Simon Bridges has the "luxury" of not "bearing the consequences of a wrong move" on COVID-19, unlike the Government, Prime Minister Jacinda Ardern said during question time in Parliament.
Ardern snapped back at the Opposition leader after he questioned the Government's reluctance to shift New Zealand out of alert level 3 early after the Ministry of Health reported two consecutive days of no new cases.
Bridges said rather than setting a fixed alert level timeline, the Prime Minister should "make new decisions every single day about how she can safely get more businesses back to business, saving jobs and livelihoods in this country".
"I'd love to see the member's evidence that's not exactly what we're doing," Ardern retorted. "We make decisions every day to look after people's lives and their livelihoods.
"What the member needs to remember is that we cannot get ahead of ourselves. We need to lock in all of the results we've had to date.
"We do have cycles of transmission with this virus we have to take into account and we are listening to the evidence, the research - the best available advice to make decisions which is in the best interest of our economy, as well."
The Government will announce next Monday if the time is right to shift the country into alert level 2, and Bridges said Ardern's response suggests she "may well bring forward the decision... and that it could in fact be made this week".
Ardern reminded Bridges that the Government wants to complete a cycle of transmission before it considers shifting out of alert level 3.
"Making a decision today based on a number today is a reflection of level 4 - not about where we are right now," she told the National Party leader.
"That member may have the luxury of sitting on that side of the House not bearing the consequences of a wrong move, but we do not. We have to factor in the livelihoods of every New Zealander."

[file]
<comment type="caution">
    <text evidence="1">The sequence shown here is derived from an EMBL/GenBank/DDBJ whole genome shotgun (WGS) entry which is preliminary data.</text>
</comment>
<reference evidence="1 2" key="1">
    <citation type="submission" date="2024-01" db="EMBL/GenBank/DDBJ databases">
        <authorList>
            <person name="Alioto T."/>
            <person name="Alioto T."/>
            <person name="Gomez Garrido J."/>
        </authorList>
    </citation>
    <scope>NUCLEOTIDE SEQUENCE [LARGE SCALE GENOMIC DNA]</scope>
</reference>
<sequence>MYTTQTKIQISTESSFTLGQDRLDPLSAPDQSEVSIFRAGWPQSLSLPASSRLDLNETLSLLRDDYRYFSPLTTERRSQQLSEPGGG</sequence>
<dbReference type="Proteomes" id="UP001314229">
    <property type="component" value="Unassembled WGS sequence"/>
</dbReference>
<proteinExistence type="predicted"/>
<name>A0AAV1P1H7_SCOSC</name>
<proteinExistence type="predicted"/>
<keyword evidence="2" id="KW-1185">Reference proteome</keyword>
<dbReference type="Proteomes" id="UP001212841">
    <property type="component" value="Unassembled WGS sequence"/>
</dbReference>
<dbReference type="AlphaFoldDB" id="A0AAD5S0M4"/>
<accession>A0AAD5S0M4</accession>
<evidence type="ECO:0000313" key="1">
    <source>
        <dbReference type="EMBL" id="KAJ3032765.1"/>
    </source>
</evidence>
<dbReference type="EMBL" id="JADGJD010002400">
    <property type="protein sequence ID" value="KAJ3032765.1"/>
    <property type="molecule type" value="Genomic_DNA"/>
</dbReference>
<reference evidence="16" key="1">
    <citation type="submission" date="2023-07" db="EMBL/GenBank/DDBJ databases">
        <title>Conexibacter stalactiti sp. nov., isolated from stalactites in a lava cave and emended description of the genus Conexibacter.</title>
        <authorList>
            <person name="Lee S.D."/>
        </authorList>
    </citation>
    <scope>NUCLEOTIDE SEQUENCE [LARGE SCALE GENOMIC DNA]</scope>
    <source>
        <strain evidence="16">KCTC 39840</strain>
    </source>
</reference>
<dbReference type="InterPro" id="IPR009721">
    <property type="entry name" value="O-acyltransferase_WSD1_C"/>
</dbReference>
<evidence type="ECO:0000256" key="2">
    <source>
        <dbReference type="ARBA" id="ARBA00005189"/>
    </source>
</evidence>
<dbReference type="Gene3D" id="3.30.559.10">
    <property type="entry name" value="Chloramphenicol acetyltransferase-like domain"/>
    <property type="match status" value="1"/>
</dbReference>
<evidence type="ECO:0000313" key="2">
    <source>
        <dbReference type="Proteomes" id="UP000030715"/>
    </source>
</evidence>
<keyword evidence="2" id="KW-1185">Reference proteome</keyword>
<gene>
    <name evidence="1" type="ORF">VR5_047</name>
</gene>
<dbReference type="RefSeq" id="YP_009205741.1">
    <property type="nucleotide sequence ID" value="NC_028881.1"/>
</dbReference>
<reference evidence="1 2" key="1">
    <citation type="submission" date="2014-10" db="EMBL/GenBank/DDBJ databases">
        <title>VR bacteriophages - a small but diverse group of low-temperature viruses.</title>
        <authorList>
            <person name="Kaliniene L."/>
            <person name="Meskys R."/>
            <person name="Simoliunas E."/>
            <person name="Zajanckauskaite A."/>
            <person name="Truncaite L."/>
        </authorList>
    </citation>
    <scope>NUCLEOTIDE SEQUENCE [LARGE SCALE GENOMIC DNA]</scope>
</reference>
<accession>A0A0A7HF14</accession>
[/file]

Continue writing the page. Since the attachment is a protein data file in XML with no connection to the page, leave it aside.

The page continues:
Bridges also challenged the Prime Minister on the economic impact of keeping the nation under strict alert level 3 rules for another week while in Australia big industries like retail are opening up in some parts of the country.
He quoted a business owner in New Zealand that wrote to him explaining how their business in Australia had continued to bring in revenue during March while their New Zealand business brought in nothing.
"I don't think the Government has any idea how bad things are going to get over here," Bridges quoted the business owner as saying.
Ardern said she hoped the business owner had taken advantage of the Government's financial solutions, such as the wage subsidy scheme, which has paid out more than $10 billion to more than a million New Zealanders.
Treasury estimates an additional 400,000 workers returned to work under alert level 3, but Bridges referred to ANZ economists who have said New Zealand's economy could shrink by 10 percent this year while Australia's will fall by less than 5 percent.
"I've seen a range of estimates," Ardern said. "Ultimately though, what will be important are the final results coming out of both New Zealand and Australia. You'll understand why my focus is on getting the New Zealand response right."
She said the health response, if it's successful, is the "best way we can support our economy".
"I've been in fairly frequent dialogue with the leadership in Australia and there are a lot of similarities with our approach. Each of us are now looking at removing restrictions and the phased approach to doing that."
The Prime Minister was invited to a video conference meeting on Tuesday with Australia's national Cabinet, which comprises her counterpart Scott Morrison, and all state and territory premiers and chief ministers.
A topic of discussion is the potential trans-Tasman travel 'bubble' proposed by Foreign Affairs Minister Winston Peters, which if agreed upon, could help bring some revenue back for New Zealand's suffering tourism industry.